The United States said on Tuesday it was deploying a new force of special operations troops to Iraq to conduct raids against Islamic State there and in neighbouring Syria, a ratcheting up of Washington's campaign against the group that was quickly rejected by Iraq's government.
Iraqi Prime Minister Haider al-Abadi said the deployment of such a force was not acceptable without Iraq's approval, raising questions over how closely Washington coordinated the plan with Baghdad. Powerful Shi'ite Muslim armed groups pledged to fight any new deployment of U.S. forces to the country.
U.S. Defense Secretary Ash Carter said the deployment of the new "specialized expeditionary targeting force" was being carried out in coordination with Iraq's government and would aid Iraqi government security forces and Kurdish peshmerga forces.
"These special operators will over time be able to conduct raids, free hostages, gather intelligence and capture ISIL leaders," Carter told the U.S. House of Representatives Armed Services Committee, using an acronym for Islamic State.
"This force will also be in a position to conduct unilateral operations into Syria."
While the force is expected to number only about 200, its creation marks the latest stepping up of U.S. military pressure on Islamic State while also exposing American forces to greater risk, something President Barack Obama has done only sparingly.
The force is separate from a previously announced deployment of up to 50 U.S. special operations troops in Syria to coordinate on the ground with U.S.-backed rebels fighting in a civil war raging since 2011.
"The Iraqi government stresses that any military operation or the deployment of any foreign forces - special or not - in any place in Iraq cannot happen without its approval and coordination and full respect of Iraqi sovereignty," Abadi said in a statement.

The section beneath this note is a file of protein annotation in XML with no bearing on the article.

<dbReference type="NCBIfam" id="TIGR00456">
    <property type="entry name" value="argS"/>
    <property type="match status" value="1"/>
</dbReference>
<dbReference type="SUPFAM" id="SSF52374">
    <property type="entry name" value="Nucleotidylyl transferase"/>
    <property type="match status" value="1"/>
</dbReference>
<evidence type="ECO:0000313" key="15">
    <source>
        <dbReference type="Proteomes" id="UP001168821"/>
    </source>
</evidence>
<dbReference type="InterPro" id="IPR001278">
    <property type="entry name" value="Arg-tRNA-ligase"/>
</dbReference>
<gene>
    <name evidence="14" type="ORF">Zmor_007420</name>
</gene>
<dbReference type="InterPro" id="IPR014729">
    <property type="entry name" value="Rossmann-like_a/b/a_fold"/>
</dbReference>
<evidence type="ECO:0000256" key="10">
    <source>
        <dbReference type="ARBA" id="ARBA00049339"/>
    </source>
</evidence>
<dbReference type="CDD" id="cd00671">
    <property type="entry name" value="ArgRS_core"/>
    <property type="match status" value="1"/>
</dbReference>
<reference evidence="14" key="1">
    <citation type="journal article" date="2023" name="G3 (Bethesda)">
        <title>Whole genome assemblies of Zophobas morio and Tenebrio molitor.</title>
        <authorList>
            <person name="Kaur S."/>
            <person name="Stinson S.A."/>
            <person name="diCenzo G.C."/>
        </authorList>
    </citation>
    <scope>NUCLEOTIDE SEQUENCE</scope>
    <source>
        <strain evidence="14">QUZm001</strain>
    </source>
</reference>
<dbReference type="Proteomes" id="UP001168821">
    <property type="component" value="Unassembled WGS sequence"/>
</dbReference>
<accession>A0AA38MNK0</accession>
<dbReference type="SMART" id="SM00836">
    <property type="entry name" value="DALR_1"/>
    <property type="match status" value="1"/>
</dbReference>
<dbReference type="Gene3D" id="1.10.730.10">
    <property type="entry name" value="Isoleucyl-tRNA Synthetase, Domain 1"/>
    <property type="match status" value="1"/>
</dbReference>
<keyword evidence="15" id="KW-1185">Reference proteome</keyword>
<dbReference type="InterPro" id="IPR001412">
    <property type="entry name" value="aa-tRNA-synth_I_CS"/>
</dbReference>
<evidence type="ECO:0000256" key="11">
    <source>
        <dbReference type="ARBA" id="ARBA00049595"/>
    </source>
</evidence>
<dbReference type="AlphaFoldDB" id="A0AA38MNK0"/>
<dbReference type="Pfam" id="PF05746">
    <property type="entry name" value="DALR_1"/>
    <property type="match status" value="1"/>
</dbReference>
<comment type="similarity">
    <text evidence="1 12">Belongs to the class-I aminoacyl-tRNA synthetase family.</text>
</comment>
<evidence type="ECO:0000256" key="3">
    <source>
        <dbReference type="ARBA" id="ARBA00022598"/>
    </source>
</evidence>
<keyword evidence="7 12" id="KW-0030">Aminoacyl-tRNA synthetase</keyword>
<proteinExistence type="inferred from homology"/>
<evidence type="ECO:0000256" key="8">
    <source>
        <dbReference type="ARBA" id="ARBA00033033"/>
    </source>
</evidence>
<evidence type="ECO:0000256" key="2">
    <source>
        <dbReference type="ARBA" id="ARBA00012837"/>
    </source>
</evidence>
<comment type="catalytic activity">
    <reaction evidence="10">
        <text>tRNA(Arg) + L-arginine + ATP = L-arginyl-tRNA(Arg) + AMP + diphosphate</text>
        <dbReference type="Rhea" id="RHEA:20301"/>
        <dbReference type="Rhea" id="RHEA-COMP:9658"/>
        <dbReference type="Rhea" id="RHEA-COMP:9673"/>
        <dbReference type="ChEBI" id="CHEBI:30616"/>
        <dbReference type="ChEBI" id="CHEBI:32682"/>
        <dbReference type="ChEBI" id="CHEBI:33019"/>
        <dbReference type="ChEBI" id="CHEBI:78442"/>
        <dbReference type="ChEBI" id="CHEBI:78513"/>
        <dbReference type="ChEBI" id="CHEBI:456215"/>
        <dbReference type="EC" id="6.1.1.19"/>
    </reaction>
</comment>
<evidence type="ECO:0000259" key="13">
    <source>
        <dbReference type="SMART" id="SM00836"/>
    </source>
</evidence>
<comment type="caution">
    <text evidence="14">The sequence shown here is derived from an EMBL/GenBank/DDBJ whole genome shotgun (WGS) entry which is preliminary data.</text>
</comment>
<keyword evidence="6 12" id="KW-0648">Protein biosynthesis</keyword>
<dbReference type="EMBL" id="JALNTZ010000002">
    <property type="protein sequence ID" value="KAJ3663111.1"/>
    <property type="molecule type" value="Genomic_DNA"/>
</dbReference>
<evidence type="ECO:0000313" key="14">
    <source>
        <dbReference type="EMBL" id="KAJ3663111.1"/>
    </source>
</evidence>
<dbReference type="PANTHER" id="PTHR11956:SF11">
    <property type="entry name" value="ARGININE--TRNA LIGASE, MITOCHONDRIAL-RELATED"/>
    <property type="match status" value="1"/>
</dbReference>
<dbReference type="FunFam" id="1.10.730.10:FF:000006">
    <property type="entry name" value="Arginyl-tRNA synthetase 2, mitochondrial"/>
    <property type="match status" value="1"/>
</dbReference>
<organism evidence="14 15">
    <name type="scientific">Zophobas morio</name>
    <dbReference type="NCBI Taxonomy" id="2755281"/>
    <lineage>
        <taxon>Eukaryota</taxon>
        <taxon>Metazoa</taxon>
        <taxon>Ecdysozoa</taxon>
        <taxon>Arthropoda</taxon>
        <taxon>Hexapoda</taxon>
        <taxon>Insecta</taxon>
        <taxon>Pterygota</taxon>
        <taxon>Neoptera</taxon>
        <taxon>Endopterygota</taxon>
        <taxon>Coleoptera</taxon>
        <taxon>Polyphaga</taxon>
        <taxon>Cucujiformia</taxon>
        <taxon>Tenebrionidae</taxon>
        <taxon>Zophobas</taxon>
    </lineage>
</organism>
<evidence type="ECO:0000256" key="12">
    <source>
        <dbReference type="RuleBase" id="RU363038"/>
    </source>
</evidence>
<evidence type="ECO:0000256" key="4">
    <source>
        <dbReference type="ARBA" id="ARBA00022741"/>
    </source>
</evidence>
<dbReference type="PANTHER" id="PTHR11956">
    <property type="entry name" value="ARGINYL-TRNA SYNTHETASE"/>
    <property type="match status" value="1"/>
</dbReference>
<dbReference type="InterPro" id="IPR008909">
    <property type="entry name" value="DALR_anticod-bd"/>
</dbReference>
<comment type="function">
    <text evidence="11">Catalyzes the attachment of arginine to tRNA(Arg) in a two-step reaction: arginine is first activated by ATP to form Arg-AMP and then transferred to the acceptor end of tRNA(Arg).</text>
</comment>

Carter offered few details on the new group, whose mission promises a more regular operational role for U.S. special forces than seen since the return of American troops to Iraq last year following their withdrawal in 2011 after nearly nine years of war.
During the congressional testimony in which he disclosed the creation of the force, Carter declined to say how many U.S. troops would be deployed. One U.S. official, speaking on condition of anonymity, said the force may number around 200 troops including support personnel, with only several dozen likely to conduct operations.
'A PRIMARY TARGET'
Jafaar Hussaini, a spokesman for Kata'ib Hezbollah, one of the main Shi'ite militant groups, said that any such U.S. force would become a "primary target for our group."
"We fought them before and we are ready to resume fighting," he said.
Obama in August 2014 authorized the first U.S. air strikes in Iraq since the 2011 U.S. troop withdrawal and has deployed more than 3,000 American military forces to train and advise Iraqi and Kurdish forces to fight Islamic State.
Obama is under pressure to accelerate a U.S.-led coalition's efforts to combat Islamic State, in particular after the Nov. 13 Paris attacks that killed 130 people. He has been reluctant to commit large numbers of U.S. ground troops, instead deploying limited numbers of advisors and elite forces.
His critics, including Republicans in Congress, accuse Obama of moving too slowly against Islamic State, which controls large swathes of territory in Iraq and Syria and claimed responsibility for the Paris attacks.
Republican U.S. Senator John McCain said on Tuesday the new force represented more "incrementalism" in the Obama administration's approach toward Islamic State.
"It also indicates we don't have a strategy," McCain told MSNBC, accusing Obama of simply reacting to the Paris attacks.
Referring to Islamic State attacks outside Syria and Iraq, McCain said: "They are metastasizing, and time is not on our side."
The top U.S. military officer, Marine Corps General Joseph Dunford, said the new force would greatly accelerate the collection of intelligence, which "will make our operations much more effective."
"We're fighting a campaign across Iraq and Syria so we're going to go where the enemy is, and we're going to conduct operations where they most effectively degrade the capabilities of the enemy," Dunford testified.
Carter said all coalition members must do more and singled out Turkey, saying it should become more active in the air war against Islamic State, secure its border and go after the militant group's facilitators who "intrude" into the country.
(Reporting by Phil Stewart and Yeganeh Torbati; Additional reporting by Susan Heavey and Mohammad Zargham in Washington, and Ahmed Rasheed in Baghdad; Editing by Will Dunham)